Censors deleted an essay suggesting that Xi Jinping was responsible for the youth unemployment crisis that has given birth to the viral “Kong Yiji literature” genre. The “Kong Yiji” meme is a reference to a 1918 Lu Xun story of the same name about early 20th-century China’s social woes that has come to symbolize the choice faced by today’s recent college graduates: pursue a white-collar career and risk unemployment or “take off their scholar’s gown” and work a blue-collar job they had hoped to avoid through education. The censored essay, originally published to ByteDance-owned news platform Toutiao, was titled, “Instead of Making Kong Yiji Take Off His Scholar’s Gown, How About Stripping the Emperor of His New Clothes?” Censors are skittish about “Kong Yiji literature” as a potentially subversive social movement. They deleted a viral anthem about the genre that went: “This corrupt society’s got fuck-all to do with me!” They’ve also deleted a “Kong Yiji literature” essay that blamed Kong’s poverty on his lack of connections to the “Zhao family,” an allusion to political elites born of a separate Lu Xun short story. This latest censored essay was likely taken down for seemingly implying that Xi Jinping is responsible for the Kong Yiji phenomenon due to his mismanagement of the Chinese economy. The relevant excerpt has been translated below:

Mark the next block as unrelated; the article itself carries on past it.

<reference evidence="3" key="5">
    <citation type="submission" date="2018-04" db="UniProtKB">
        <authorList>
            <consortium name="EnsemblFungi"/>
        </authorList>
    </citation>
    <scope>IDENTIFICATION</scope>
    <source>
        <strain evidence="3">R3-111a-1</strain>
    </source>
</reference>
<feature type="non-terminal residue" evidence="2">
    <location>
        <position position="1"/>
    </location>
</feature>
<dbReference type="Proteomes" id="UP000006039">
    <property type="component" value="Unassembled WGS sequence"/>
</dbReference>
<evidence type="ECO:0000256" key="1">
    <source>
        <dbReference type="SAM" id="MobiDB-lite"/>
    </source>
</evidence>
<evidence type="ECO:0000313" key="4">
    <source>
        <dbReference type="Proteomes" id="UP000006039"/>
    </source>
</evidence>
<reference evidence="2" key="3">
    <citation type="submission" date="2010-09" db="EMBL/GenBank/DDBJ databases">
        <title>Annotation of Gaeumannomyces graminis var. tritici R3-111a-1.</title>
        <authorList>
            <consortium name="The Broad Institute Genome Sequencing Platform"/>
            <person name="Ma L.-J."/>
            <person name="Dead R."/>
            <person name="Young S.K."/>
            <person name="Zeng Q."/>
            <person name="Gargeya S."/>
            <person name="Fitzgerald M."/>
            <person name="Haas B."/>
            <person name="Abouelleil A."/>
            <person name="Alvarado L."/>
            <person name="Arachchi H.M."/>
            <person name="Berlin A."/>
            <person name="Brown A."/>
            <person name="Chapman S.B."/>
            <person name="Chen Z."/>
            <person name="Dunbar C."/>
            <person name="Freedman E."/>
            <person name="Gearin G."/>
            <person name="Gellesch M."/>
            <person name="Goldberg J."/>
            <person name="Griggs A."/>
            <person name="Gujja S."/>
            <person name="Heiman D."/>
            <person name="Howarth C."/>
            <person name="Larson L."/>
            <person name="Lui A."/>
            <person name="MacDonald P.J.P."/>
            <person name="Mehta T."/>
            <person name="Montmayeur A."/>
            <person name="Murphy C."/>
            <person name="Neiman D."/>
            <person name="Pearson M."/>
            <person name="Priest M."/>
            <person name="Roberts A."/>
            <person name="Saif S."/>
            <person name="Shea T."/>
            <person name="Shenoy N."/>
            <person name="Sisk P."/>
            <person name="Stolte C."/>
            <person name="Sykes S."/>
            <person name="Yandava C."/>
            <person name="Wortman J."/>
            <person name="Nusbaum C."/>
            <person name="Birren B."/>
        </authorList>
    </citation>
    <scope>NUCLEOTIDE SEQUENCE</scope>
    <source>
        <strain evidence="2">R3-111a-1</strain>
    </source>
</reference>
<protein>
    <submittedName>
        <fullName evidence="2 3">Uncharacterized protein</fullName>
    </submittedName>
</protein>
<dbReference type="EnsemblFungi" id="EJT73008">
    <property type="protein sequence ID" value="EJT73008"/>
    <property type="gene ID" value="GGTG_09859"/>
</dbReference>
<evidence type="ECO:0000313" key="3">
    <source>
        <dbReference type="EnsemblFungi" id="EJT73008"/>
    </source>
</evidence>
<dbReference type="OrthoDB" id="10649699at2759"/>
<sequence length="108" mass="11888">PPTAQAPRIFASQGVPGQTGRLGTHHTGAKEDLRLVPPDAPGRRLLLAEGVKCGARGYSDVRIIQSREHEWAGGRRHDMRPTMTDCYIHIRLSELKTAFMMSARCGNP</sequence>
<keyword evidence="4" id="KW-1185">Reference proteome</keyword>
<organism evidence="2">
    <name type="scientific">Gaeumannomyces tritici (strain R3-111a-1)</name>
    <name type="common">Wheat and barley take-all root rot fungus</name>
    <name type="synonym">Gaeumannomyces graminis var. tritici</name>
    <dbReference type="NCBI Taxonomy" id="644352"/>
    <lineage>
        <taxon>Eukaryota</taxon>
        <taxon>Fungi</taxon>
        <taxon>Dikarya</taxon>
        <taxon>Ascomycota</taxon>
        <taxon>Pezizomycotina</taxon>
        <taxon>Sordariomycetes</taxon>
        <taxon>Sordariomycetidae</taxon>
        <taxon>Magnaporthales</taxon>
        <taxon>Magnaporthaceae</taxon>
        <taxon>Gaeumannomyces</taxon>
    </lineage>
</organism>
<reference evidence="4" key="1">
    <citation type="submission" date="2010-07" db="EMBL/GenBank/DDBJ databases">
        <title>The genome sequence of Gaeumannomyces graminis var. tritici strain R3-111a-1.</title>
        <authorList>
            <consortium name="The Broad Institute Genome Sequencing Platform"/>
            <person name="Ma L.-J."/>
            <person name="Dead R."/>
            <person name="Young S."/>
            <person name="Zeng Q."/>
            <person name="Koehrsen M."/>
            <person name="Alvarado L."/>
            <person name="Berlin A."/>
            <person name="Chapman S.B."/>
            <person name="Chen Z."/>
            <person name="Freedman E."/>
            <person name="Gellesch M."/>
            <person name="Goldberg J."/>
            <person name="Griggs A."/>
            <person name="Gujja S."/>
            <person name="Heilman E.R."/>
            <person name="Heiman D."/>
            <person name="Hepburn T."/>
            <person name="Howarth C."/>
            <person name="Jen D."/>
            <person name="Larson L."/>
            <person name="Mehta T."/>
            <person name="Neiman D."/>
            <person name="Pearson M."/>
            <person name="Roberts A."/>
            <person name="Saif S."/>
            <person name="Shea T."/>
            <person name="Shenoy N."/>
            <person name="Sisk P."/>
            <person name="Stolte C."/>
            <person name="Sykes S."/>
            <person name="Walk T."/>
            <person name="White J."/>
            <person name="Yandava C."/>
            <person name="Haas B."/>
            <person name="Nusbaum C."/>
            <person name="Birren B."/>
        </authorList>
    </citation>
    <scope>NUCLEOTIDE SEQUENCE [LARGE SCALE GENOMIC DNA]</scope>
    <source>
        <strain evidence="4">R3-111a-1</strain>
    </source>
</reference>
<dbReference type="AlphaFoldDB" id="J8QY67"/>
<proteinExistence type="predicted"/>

Speaking of Kong Yiji and his gown, I recall another famous garment—the Emperor’s new clothes. A single stupid lie had the emperor strutting around naked while pretending to wear a resplendent new imperial gown. His counselors and subjects also lied, by singing the praises of clothing that simply did not exist. But an illusion will never become real: one day it will be shattered. When a small child punctured the mirage, more and more people stood up to speak the truth. All that remained was the emperor’s shame and the newly awakened masses.
The economy is in the toilet, and unemployment is severe. Rather than make Kong Yiji take off his scholar’s gown, how about stripping the Emperor of his new clothes? [Chinese]